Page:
Studies have found that a higher station density is better, and that a target should be approximately 28 stations per square mile. For a city like Cincinnati, that averages out to be a station every couple of blocks. However, the number and placement of Cincy Bike Share stations will be much lower than this target.

When examining of each of the 35 station locations, the system’s station density can be calculated in two different ways. The first would look at just the immediate area in which the stations are located. The second would look at the intended service area for those stations. Naturally, the latter is a bit more subjective.

In the case of the first scenario, the Downtown/OTR portion of the system would have approximately 15 stations per square mile, while the Uptown portion would have 10. Overall, the system in its entirety would average out to a respectable 13 stations per square mile.

But under the more second scenario that factors for intended service area these numbers drop. In this case, Downtown/OTR would fall to 12 stations per square mile, and Uptown would plummet approximately four stations per square mile. Overall, the system total would average out to be nearly stations per square mile.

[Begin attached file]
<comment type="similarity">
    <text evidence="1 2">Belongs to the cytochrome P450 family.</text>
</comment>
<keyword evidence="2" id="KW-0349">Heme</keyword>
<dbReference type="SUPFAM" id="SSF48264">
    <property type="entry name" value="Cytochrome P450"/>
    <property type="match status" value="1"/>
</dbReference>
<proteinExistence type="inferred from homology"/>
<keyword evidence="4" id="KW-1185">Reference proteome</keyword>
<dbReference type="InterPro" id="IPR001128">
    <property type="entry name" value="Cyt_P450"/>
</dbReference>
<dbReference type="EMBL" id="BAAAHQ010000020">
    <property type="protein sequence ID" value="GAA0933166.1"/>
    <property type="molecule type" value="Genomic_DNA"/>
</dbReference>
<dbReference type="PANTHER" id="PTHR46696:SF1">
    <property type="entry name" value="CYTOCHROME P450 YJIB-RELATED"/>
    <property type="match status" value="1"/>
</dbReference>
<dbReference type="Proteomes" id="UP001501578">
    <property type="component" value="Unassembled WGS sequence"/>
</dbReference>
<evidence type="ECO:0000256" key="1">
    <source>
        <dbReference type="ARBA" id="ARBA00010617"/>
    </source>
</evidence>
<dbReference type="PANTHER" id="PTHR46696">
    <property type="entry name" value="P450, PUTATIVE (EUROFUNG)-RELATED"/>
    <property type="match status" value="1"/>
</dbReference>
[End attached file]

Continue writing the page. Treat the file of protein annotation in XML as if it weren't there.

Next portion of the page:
It is important to note that neither of these scenarios includes the Union Terminal station in its calculation since it is an outlier and would clearly skew the results. Furthermore, Downtown/OTR and Uptown were separated in their calculations since many planners and observers concede that the two areas will most likely operate in isolation of one another.

The point is to ensure that there are consistently stations within a short distance of one another so that if one station is full or empty, another station is close by for the potential user. If that user encounters such a situation, however, it is most likely that the potential user will avoid using bike share altogether and instead opt for a different mode.

One of the ways this can be combatted is through the use of real-time tracking technology that allows users to see exactly how many bikes or stalls are available at any station at any given time. This, of course, only aids those with access to data plans on compatible smart phones, and those who think to use it.

In order to fix the problem of full or empty stations, system operators perform ‘bike balancing’ which moves excess bikes from one station to another that is low on bikes. This balancing act proves to be one of the most costly elements of operating a bike share system. In Chicago and bigger cities they utilize small vans to move the bikes around. But in Salt Lake City, where their GREENBike system is quite small, they utilize trailers hitched to the back of other bikes.